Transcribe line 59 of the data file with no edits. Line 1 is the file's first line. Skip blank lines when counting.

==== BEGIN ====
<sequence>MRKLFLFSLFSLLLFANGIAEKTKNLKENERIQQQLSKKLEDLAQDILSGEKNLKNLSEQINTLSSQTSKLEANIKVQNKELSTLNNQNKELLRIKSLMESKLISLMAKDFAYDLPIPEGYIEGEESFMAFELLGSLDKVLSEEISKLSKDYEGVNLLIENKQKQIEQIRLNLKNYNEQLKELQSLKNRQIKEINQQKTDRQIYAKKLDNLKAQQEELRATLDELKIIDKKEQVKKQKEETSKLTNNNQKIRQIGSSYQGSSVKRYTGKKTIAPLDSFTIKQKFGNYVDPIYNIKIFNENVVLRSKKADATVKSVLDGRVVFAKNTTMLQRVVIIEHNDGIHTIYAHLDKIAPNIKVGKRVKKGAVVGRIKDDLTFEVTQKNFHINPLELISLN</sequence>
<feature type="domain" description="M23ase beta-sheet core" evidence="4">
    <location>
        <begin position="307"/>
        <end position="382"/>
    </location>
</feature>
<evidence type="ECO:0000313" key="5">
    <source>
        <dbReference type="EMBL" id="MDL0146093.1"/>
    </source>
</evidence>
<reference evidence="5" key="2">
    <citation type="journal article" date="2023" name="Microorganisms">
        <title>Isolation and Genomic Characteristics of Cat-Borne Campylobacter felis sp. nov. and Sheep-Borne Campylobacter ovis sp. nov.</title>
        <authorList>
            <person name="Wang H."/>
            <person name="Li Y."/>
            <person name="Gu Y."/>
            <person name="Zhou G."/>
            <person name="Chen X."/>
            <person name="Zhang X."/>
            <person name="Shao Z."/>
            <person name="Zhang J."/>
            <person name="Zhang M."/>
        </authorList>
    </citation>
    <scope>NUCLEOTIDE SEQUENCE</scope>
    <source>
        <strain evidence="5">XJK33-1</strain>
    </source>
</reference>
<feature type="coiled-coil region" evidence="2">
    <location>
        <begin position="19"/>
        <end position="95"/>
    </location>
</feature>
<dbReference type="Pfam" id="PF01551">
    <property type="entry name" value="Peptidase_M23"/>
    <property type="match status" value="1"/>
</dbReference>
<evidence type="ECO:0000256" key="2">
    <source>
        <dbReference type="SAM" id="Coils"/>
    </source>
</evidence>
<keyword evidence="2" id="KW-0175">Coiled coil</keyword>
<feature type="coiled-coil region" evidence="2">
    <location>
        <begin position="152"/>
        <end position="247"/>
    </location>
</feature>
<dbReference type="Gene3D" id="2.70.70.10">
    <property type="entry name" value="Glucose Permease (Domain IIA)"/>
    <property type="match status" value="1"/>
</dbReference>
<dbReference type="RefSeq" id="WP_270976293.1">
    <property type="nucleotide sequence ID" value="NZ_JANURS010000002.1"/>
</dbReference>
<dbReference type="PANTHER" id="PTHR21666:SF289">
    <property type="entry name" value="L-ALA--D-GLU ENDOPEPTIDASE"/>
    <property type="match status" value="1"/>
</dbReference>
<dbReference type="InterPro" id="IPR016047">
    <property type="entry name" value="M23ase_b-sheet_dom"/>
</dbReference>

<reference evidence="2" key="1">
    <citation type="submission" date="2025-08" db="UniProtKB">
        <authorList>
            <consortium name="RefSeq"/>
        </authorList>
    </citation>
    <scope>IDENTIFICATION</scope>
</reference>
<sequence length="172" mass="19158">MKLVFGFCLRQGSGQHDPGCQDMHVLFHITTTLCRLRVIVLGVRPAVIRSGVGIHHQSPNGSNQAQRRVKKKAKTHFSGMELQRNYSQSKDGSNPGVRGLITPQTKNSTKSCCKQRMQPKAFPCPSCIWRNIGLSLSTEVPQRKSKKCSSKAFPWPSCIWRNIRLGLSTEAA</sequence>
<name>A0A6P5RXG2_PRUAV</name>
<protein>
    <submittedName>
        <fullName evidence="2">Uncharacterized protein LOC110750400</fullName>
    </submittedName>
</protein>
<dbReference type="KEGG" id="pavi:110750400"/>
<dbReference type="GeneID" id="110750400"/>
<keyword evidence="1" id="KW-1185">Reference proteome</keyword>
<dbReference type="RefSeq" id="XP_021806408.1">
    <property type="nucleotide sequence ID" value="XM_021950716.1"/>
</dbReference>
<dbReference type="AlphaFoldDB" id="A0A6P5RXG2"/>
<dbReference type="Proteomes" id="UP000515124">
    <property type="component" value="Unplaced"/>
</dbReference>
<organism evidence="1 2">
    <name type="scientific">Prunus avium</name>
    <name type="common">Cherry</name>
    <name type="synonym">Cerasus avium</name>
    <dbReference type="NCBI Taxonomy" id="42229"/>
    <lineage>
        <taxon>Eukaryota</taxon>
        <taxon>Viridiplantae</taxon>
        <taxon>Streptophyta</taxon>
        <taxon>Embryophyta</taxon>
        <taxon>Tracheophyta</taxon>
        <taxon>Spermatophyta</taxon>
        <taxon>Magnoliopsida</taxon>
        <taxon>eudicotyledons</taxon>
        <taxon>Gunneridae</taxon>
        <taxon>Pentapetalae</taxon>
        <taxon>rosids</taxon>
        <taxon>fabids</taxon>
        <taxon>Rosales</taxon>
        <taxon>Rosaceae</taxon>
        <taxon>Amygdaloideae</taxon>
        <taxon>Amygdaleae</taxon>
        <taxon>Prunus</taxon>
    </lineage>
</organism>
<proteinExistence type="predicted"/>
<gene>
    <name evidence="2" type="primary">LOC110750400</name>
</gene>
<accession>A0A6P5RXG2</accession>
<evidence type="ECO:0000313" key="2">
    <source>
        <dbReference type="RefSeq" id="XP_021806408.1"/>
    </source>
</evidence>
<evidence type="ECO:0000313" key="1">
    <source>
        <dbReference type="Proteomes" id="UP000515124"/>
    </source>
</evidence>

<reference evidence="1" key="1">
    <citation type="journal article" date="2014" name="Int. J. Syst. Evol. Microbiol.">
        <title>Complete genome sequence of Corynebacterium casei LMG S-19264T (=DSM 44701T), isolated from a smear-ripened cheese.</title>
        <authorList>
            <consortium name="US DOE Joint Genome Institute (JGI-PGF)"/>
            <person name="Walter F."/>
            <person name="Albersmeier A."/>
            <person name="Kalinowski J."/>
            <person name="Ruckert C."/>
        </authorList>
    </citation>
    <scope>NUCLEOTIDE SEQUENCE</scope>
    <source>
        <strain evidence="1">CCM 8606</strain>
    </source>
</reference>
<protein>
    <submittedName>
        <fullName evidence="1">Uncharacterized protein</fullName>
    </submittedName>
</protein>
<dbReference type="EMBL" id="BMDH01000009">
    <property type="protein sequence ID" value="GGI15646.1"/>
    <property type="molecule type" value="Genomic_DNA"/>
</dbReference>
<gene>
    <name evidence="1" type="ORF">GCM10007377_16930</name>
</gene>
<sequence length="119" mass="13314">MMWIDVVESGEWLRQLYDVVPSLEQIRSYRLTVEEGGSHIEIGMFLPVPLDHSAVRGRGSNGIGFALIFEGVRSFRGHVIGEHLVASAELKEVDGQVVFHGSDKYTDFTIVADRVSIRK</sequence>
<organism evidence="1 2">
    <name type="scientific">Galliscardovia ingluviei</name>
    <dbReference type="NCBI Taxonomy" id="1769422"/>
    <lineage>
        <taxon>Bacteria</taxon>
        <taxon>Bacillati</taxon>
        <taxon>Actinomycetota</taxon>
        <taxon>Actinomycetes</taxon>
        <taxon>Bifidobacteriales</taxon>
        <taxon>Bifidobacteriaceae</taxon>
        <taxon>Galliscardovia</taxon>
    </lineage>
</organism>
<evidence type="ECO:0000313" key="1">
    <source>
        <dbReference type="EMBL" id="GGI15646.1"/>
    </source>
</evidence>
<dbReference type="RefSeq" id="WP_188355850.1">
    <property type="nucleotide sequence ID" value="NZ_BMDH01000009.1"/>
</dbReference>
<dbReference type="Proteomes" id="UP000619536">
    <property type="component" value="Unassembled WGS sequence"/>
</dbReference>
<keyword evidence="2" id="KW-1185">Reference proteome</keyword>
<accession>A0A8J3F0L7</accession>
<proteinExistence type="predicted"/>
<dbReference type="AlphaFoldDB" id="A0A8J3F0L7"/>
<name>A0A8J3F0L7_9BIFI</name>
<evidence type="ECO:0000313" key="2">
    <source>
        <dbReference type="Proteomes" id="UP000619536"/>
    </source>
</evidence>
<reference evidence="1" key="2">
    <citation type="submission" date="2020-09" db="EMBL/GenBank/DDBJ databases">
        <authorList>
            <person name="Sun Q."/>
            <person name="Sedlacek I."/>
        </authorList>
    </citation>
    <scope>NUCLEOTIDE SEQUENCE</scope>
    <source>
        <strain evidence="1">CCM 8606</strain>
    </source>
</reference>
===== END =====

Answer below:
<dbReference type="RefSeq" id="WP_270976293.1">